This Is Not Forgiveness

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Bloomsbury Publishing USA, Oct 16, 2012 - Juvenile Fiction - 288 pages
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Everyone says that Caro is bad-but Jamie can't help himself. Gorgeous, impulsive, and unconventional, Caro is totally different from all the other girls and Jamie can't believe that she wants to be his girlfriend. But Jamie soon realizes there is more to Caro-much more. Consider: How she often disappears for days at a time, or the small scars on her wrists, or her talk about revolution and taking action, not to mention the rumors about the other guys....

Jamie's also worried about Rob, his older brother. Back from Afghanistan and traumatized from an injury there, Rob seems to be living in a world of his own and is increasingly difficult to reach.

Which is why it's so strange that Rob and Caro seem to know one another. And why it feels so dangerous that they're being awfully secretive.

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User Review  - Jane Doe - Kirkus

A dark and dangerous thrill ride pushes teen readers to the brink of their comfort zones when it comes to issues of love, lust, politics, family and war.Despite repeated warnings, Jamie can't resist ... Read full review

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This is Not Forgiveness is darkly beautiful and draws you into this story with three main characters, all with their own voice and all with their own issues.
The opening wasn't what I
expected and I needed to know what it was that Jamie couldn't forgive and if I agreed with him. So I began this heart breaking journey into Jamie, Caro and Rob's minds.
While I preferred the views from Jamie, I was drawn to Caro and Rob's stories like a trainwreck that you can't peel your eyes from. This is definitely an issues book, and I think that it is good that the majority of the book is from Jamie because of the perspective that he brings to the story. I didn't dislike being in the other's heads besides the nitpicky fact that when you are in Caro's head, it is in italics, and I don't really like reading in that format. It makes me feel weird. (Or weirder than usual)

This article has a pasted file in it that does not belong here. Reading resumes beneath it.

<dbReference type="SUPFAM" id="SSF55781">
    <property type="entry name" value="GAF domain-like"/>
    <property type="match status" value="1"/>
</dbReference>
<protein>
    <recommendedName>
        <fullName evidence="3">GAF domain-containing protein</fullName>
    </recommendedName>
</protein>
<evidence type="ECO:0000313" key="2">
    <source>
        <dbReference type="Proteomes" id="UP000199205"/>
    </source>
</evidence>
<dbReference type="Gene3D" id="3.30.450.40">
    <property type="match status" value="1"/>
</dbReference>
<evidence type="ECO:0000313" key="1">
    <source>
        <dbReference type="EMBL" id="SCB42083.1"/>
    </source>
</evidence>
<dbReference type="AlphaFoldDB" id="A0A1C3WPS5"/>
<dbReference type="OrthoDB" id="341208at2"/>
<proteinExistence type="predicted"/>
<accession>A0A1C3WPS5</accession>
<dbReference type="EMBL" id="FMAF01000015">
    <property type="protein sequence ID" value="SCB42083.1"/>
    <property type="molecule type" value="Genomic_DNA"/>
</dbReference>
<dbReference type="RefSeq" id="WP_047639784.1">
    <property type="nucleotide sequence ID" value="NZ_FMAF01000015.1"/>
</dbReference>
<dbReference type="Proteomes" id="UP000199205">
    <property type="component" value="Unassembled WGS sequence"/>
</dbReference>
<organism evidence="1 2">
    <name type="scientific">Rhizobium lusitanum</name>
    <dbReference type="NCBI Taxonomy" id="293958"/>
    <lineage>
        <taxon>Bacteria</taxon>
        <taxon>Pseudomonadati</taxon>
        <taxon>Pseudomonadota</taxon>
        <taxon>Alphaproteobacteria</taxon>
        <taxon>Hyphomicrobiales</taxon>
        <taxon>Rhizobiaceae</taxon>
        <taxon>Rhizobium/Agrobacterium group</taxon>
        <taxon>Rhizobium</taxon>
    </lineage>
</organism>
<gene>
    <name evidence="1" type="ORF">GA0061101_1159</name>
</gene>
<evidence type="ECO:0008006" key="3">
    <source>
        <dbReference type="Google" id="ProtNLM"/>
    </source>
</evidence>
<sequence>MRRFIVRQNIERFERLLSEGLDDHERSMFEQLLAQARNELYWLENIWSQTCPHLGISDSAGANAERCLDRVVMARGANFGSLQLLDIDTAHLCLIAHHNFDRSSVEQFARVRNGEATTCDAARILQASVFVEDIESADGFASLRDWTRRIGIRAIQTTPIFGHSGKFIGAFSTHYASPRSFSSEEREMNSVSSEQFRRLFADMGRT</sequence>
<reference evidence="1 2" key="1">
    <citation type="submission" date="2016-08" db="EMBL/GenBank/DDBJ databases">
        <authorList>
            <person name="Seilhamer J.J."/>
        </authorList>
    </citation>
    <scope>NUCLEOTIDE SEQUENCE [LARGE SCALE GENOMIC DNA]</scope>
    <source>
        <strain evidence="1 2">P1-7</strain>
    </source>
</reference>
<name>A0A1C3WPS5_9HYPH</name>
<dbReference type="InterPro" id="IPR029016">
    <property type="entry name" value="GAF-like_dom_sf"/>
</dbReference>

I think that adding in those perspectives really just shows how deep their problems are and also gives a frame of reference for where they are coming from. This is a story with a lot of dark elements, and it was quite an adventure getting into the mind of a soldier with ptsd and some of the thoughts from war and dealing with the aftermath.
I think though that the blurb is a little misleading for Caro. It mentions scars on her wrists and that sort of caught me because that is more of the issues that I prefer to read about, but I didn't pay attention to the rest. She is into politics and making a statement, and that really is the forefront for her. She does have issues, and cutting is mentioned, but not in how I thought it would be.
Rob really broke my heart. The issues that he had to work with and all of the emotions he felt that he didn't really know what to do with. I think it is so important for me to read about and get a glimpse into what our soldiers to and how hard it is to adjust to being back.
Let me just warn you, in case you can't tell from the description, or if you don't get the sense from the first few pages... This story doesn't have a happily ever after. It is more true to life, and makes you think, hard.
Bottom line: Gritty and realistic story with three distinct main characters, beautiful and shocking.
Great quote:
p. 99 in earc
From down the hall, he's just a dark shape receding, sitting motionless, silhouetted against eh strong sunlight like a man in a photograph. His face is as familiar as my own in the mirrow, but he looks like someone I no longer know.


Chapter 4
Chapter 5
Chapter 6
Chapter 7
Chapter 8
Chapter 9
Chapter 21
Chapter 22
Chapter 23
Chapter 24
Chapter 25
Chapter 26
Chapter 27
Chapter 28

Chapter 10
Chapter 11
Chapter 12
Chapter 13
Chapter 14
Chapter 15
Chapter 16
Chapter 17
Chapter 18
Chapter 19
Chapter 20
Chapter 29
Chapter 31
Chapter 30
Chapter 33
Chapter 34
Chapter 35
Chapter 36
Chapter 37
Also by Celia Rees

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About the author (2012)

CELIA REES is the author of many acclaimed and bestselling books for young readers including the Witch Child, Sorceress, Pirates!, Sovay, and The Fool's Girl, and her books have been translated into more than twenty languages. Celia lives in England.

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